What can we learn from arousal patterns?

Recent research on bisexuality has examined how men and women are sexually stimulated, generally referred to as arousal pattern research. Viewed collectively, this research provides insights as to how arousal patterns may function.

Researchers led by A. M. Rosenthal recently conducted a study examining sexual arousal patterns among bisexual men with strong sexual interest in both sexes (Rosenthal, Sylva, Safron, & Bailey, 2012).

Katrina N. Bouchard holds a Master’s of Science and is a PhD candidate in the Department of Psychology at Queen’s University at Kingston, Ontario, Canada, and has recently conducted arousal research on women. In her research, she worked with colleagues to study women who identify with one or more facets of bisexuality. The participants listened to narratives describing sexual and nonsexual interactions with female and male partners while their genital response and self-reported sexual arousal were assessed (Bouchard, Timmers, & Chivers, 2015).

Although these are separate and very different studies, each demonstrates that people identifying as bisexual exhibit arousal patterns for members of the same sex and the opposite sex. Both studies also demonstrate that sexual arousal for bisexual people, like other sexual orientations, is exhibited differently in different individuals.

Some question the extent to which arousal research represents the spectrum of sexual attraction. An arousal response can vary if the material used--pornography or other suggestive material--is not attractive to the participant, regardless of their orientation.

For all humans, arousal is conditional. Robyn Ochs, educator and bisexuality activist, sums up the challenges with arousal research based on visual stimuli:

"Sexual orientation is partly about our response to visual stimuli . . . but it’s about other sensory inputs too. And it’s about our emotional response. Sexuality is so complex.” (Denizet-Lewis, 2014, para.79).

References:

Bouchard, K.N., Timmers, A.D., Chivers, M.L. (2015). Gender-specificity of genital response and self-reported sexual arousal in women endorsing facets of bisexuality [Abstract]. Journal of Bisexuality 15 (2), 180-203. Retrieved from https://www.tandfonline.com/doi/abs/10.1080/15299716.2015.1022924?journalCode=wjbi20

Denizet-Lewis, B. (2014). The Scientific Quest to Prove Bisexuality Exists. Retrieved from https://www.nytimes.com/2014/03/23/magazine/the-scientific-quest-to-prove-bisexuality-exists.html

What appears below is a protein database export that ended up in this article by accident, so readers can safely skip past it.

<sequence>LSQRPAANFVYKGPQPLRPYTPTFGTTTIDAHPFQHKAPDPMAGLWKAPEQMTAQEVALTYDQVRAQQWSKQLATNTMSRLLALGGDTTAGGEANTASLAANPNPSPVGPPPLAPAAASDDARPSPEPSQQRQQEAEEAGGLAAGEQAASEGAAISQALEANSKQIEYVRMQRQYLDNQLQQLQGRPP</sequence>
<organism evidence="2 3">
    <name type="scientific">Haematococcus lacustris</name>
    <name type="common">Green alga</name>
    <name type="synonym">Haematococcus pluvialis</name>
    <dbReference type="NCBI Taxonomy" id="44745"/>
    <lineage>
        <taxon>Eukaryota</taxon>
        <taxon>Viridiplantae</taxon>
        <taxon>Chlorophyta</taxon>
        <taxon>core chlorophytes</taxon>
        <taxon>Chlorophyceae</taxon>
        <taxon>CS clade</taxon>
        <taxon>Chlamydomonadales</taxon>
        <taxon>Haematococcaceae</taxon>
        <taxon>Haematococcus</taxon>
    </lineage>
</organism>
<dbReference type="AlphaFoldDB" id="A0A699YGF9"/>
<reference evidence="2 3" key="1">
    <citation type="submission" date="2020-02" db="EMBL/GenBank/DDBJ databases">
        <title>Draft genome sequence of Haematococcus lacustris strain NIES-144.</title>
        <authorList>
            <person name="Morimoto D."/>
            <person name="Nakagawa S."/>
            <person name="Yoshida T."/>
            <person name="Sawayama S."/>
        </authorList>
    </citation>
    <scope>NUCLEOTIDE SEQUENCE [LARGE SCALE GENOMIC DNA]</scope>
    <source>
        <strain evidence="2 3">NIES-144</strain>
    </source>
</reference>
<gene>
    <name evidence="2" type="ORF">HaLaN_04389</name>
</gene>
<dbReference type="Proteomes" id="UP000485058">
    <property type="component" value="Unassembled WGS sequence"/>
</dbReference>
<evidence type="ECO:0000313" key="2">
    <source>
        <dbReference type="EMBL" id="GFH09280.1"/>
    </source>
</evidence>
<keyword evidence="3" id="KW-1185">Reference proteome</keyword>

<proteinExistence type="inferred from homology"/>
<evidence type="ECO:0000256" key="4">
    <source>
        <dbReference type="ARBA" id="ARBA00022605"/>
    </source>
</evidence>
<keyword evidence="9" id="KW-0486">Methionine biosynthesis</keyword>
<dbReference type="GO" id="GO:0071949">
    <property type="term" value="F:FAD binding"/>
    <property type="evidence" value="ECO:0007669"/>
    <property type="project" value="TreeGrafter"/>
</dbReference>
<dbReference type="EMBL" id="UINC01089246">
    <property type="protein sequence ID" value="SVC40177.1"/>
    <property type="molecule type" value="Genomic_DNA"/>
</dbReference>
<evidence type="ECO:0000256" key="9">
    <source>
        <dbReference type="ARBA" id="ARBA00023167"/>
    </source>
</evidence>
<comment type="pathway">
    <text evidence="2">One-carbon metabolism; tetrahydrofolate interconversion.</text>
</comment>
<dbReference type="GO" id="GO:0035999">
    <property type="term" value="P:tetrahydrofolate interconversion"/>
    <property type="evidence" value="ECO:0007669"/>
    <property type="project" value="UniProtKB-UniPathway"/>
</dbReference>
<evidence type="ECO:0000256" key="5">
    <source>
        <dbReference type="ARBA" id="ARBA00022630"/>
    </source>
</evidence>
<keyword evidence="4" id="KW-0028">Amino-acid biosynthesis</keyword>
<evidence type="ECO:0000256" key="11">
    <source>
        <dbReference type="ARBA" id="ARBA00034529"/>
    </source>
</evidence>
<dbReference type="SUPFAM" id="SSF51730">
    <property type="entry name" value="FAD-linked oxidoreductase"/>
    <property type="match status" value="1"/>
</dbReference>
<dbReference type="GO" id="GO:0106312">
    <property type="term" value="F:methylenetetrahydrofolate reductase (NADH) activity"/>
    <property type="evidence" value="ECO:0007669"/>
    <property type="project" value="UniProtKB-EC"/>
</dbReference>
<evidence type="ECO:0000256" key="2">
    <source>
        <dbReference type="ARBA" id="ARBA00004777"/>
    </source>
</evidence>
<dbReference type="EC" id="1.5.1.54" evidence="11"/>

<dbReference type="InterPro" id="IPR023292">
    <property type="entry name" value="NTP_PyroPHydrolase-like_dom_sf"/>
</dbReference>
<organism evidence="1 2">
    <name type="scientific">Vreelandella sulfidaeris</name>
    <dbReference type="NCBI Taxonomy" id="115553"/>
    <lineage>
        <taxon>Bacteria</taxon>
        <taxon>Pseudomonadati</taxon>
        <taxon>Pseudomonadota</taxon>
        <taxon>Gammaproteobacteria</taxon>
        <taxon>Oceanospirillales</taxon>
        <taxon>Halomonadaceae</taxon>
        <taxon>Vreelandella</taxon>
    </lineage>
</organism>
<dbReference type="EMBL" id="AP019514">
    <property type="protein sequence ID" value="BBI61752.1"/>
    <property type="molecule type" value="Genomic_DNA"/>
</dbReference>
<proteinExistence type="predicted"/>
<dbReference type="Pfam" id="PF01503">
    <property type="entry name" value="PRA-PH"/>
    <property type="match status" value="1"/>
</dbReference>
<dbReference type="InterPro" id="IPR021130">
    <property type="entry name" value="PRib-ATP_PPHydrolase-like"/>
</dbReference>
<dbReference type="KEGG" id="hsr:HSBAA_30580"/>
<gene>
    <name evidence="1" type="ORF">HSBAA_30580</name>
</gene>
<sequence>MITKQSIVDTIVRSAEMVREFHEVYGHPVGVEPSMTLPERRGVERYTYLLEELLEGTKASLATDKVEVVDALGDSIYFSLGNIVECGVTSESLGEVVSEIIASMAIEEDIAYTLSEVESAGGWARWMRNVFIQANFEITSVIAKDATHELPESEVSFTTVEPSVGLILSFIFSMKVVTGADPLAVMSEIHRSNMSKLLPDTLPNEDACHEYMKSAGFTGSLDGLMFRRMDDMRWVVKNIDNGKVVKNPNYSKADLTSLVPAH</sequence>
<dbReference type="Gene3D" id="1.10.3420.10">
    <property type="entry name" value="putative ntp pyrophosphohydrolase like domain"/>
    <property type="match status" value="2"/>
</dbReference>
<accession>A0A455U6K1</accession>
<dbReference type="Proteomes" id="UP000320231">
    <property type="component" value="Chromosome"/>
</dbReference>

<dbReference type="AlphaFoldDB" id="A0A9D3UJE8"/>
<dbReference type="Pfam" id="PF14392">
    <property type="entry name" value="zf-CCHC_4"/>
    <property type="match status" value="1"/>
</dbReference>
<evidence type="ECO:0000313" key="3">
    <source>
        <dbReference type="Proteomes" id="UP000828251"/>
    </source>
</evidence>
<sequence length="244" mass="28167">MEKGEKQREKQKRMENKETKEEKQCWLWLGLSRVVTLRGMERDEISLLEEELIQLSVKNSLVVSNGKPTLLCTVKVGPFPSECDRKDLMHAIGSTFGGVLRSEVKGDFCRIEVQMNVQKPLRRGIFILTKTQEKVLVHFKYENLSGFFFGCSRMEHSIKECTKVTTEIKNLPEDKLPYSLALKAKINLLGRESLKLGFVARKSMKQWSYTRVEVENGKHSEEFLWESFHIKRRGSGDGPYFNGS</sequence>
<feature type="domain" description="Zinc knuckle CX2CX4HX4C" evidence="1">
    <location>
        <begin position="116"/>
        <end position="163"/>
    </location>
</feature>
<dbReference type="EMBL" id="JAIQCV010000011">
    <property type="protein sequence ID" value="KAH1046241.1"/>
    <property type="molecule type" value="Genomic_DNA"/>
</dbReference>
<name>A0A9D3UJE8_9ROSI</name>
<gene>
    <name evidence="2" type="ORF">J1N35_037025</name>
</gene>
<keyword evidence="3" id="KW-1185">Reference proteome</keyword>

Rosenthal, A.M., Sylva, D., Safron, A., Bailey, J. M. (2012). The male bisexuality debate revisited: Some bisexual men have bisexual arousal patterns [Abstract]. Archives of Sexual Behavior 41, 135-147. Retrieved from https://www.scholars.northwestern.edu/en/publications/the-male-bisexuality-debate-revisited-some-bisexual-men-have-bise

Gender Identity Gender identity icon Our core sense of who we are as a man, a woman, a mixture of both, or neither.

Gender Expression Gender expression icon How we show up in the world through choices like clothing, hair style, mannerisms or tone of voice.

Attraction attraction icon How we feel toward others sexually, romantically and/or emotionally.

Biological Sex Biological sex icon Physical attributes such as reproductive organs and genitalia, chromosomes, genes and hormone levels.

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Check out this research study for a more in-depth understanding of the arousal pattern research.

The Male Bisexuality Debate Revisited: Some Bisexual Men Have Bisexual Arousal Patterns

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Click below to read a summary of Katrina N. Bouchard's research.

Bouchard, et al, Gender-specificity of genital response and self-reported sexual arousal in women endorsing facets of bisexuality [Abstract]

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